Rainbow Crow’s Sacrifice-Lesson 3 IEW Advanced U.S. History


The first two lessons were straightforward essays. This lesson required a little more imagination. The lesson required the writer to rewrite a Native American folk tale titled “Rainbow Crow”. The teaching section of the lesson covered the vital parts to a story, alliteration, similes, metaphors, and five senses adjectives.

Audrey French

IEW Advanced US History

11 April 2017

Rainbow Crow’s Sacrifice

Once upon a time, there was a lively forest filled with friendly animals. The animals lived in harmony together in their lustrous home. The air was constantly abuzz with the happy chattering of squirrels and the melodious strains of birds. The animals spent their days searching for food, which was quite bountiful in their undisturbed forest, and playing with one another.   When winter came, pristine snowflakes began to fall from the sky. The animals were delighted and thoroughly enjoyed their new toy.

The snow continued to fall furiously, blanketing the ground in a crisp, crunchy cover. The poor animals, freezing and thoroughly miserable, wanted more than anything for the snow to stop.  Only the Great Spirit, Kijamub Ka’ong, could make the snow stop and relieve the animals from their calamitous situation. Gray Feather the owl, both wise and innovative, led the council where they determined who would petition the Great Spirit.

“We need someone to fly like the wind,” Gray Feather hooted.

“I could do it!” Goober, the gliding squirrel, squeaked.

“You can’t even fly; all that you can do is glide!” Puffy the bunny quickly contested.

“That is not all,” Gray Feather continued, “we also need someone who can please Kijamub Ka’ong, so he will meet our request.”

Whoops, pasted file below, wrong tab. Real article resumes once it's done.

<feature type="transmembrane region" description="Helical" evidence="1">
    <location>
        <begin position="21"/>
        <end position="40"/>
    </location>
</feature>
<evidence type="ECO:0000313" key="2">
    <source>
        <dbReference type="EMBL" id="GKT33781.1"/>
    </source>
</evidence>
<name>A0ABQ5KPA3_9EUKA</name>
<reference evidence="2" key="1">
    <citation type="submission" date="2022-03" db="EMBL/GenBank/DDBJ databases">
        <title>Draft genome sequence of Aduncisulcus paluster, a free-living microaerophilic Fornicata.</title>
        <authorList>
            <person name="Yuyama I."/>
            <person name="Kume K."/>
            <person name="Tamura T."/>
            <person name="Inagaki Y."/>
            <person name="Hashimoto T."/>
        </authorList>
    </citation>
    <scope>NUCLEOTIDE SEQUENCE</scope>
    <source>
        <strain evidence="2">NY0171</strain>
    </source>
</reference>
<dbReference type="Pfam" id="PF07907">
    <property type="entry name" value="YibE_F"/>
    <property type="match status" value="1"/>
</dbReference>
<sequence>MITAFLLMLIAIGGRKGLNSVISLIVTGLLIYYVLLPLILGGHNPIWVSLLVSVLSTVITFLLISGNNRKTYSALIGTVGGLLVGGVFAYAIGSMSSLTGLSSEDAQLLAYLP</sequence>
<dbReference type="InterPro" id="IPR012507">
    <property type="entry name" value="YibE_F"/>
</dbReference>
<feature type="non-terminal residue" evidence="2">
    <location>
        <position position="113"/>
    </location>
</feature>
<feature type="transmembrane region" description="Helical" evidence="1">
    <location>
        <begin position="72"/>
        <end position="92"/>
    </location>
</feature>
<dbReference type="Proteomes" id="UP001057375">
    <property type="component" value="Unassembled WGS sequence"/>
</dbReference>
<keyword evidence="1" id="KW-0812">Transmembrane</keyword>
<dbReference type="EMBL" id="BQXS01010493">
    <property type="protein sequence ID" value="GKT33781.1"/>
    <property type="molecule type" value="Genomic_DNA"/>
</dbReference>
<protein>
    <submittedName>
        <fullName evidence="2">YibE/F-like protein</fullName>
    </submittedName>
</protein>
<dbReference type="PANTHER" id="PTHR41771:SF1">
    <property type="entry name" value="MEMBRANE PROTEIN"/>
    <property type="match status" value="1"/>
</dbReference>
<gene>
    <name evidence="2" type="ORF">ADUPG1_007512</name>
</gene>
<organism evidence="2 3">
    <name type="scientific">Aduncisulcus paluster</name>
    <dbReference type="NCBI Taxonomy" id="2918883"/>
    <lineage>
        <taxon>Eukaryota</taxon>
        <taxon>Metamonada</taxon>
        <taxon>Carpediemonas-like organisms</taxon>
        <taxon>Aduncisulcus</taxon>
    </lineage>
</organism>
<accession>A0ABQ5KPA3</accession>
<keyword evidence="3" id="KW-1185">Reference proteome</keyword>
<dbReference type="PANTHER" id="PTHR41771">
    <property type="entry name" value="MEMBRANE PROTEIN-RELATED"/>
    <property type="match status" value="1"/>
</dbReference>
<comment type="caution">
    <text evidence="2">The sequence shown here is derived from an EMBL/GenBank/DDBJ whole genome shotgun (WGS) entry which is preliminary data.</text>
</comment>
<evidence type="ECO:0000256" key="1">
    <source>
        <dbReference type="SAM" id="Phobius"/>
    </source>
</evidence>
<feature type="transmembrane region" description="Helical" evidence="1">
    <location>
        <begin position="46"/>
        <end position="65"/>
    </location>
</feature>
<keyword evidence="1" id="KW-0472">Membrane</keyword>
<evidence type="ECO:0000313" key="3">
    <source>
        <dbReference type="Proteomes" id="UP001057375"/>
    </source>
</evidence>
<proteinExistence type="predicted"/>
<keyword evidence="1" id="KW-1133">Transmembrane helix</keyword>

“I could show him the juggling act I’ve been working on!” Chippy the chipmunk shrieked excitedly, “I’m quite good!”

Gray Feather shook his head gravely, “No, we need something more impressive.”

“I could go,” Rainbow Crow strutted to the front.

“Why of course!” Goober cried, “There is no one more colorful and graceful than Rainbow Crow!”

“And no one can sing more beautifully than she in the whole forest!” Chippy exclaimed.

“If anyone can convince Kijamub Ka’ong to stop the snow, Rainbow Crow can,” Puffy declared confidently.

Gray Feather quickly agreed and emboldened Rainbow Crow for the arduous journey into the heavens with a few quick words.

“You are our prized representative, the jewel of this whole forest. May the winds of the sky speed you in your journey.”

With that, Rainbow Crow ascended into the sky.  She flew north for hundreds and thousands of miles. The wind blew all around her, causing a strong whistling sound as the breeze cascaded over her wings. Eventually, she flew up and up and up until she had flown past the sun! Soon, she stood before the Great Spirit, Kijamub Ka’ong. Rainbow crow opened her beak and stunningly beautiful strains of music came forth. Kijamub Ka’ong listened delightedly to the enchanting song.

“Rainbow Crow, what can I do for you?” inquired Kijamub Ka’ong.

Rainbow crow responded, “We who live in the forest beyond the mountains are very cold and were hoping that you could turn back the snow.”

Kijamub stroked his beard, “I cannot turn back the snow, but I can give you a gift to fight off the cold.”

With that, he plunged his stick straight into the sun and placed the now blazing stick into Rainbow Crow’s beak.

“Take this back to the forest. It is called ‘fire’. It will keep you and your friends warm through the coldest months.”

Rainbow Crow rapidly descended with the precious fire stick. The soot and the smoke from the stick quickly turned her gorgeous rainbow feathers black and transformed her supreme singing voice into a raspy croak. Eventually, Rainbow Crow arrived back home with the fire stick and the cold forest animals quickly showed their appreciation and gathered around the blazing fire. Rainbow Crow’s sacrifice of both her beauty and voice saved her friends and forever changed the world with fire.


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